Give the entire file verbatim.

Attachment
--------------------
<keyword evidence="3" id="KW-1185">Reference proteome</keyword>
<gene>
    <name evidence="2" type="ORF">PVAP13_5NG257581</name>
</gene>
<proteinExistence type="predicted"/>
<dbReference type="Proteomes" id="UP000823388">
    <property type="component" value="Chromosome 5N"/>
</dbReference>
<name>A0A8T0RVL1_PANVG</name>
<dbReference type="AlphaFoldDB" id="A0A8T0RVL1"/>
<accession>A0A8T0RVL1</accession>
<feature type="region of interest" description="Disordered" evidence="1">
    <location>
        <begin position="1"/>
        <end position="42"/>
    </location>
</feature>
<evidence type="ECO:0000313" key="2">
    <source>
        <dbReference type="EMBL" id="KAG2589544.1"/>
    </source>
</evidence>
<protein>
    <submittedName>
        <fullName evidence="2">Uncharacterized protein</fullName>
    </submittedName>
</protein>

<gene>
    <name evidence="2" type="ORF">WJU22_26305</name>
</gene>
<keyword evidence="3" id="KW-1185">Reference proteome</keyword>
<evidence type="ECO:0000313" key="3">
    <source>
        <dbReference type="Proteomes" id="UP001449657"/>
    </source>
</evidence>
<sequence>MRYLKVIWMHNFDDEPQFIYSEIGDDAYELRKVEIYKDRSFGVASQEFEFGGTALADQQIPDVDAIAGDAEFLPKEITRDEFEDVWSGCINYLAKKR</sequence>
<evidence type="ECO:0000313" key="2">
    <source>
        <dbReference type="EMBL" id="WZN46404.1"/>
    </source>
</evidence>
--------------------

<keyword evidence="3" id="KW-1185">Reference proteome</keyword>
<gene>
    <name evidence="2" type="ORF">PVAP13_5NG257581</name>
</gene>
<proteinExistence type="predicted"/>
<dbReference type="Proteomes" id="UP000823388">
    <property type="component" value="Chromosome 5N"/>
</dbReference>
<name>A0A8T0RVL1_PANVG</name>
<dbReference type="AlphaFoldDB" id="A0A8T0RVL1"/>
<accession>A0A8T0RVL1</accession>
<feature type="region of interest" description="Disordered" evidence="1">
    <location>
        <begin position="1"/>
        <end position="42"/>
    </location>
</feature>
<evidence type="ECO:0000313" key="2">
    <source>
        <dbReference type="EMBL" id="KAG2589544.1"/>
    </source>
</evidence>
<protein>
    <submittedName>
        <fullName evidence="2">Uncharacterized protein</fullName>
    </submittedName>
</protein>

<gene>
    <name evidence="2" type="ORF">WJU22_26305</name>
</gene>
<keyword evidence="3" id="KW-1185">Reference proteome</keyword>
<evidence type="ECO:0000313" key="3">
    <source>
        <dbReference type="Proteomes" id="UP001449657"/>
    </source>
</evidence>
<sequence>MRYLKVIWMHNFDDEPQFIYSEIGDDAYELRKVEIYKDRSFGVASQEFEFGGTALADQQIPDVDAIAGDAEFLPKEITRDEFEDVWSGCINYLAKKR</sequence>
<evidence type="ECO:0000313" key="2">
    <source>
        <dbReference type="EMBL" id="WZN46404.1"/>
    </source>
</evidence>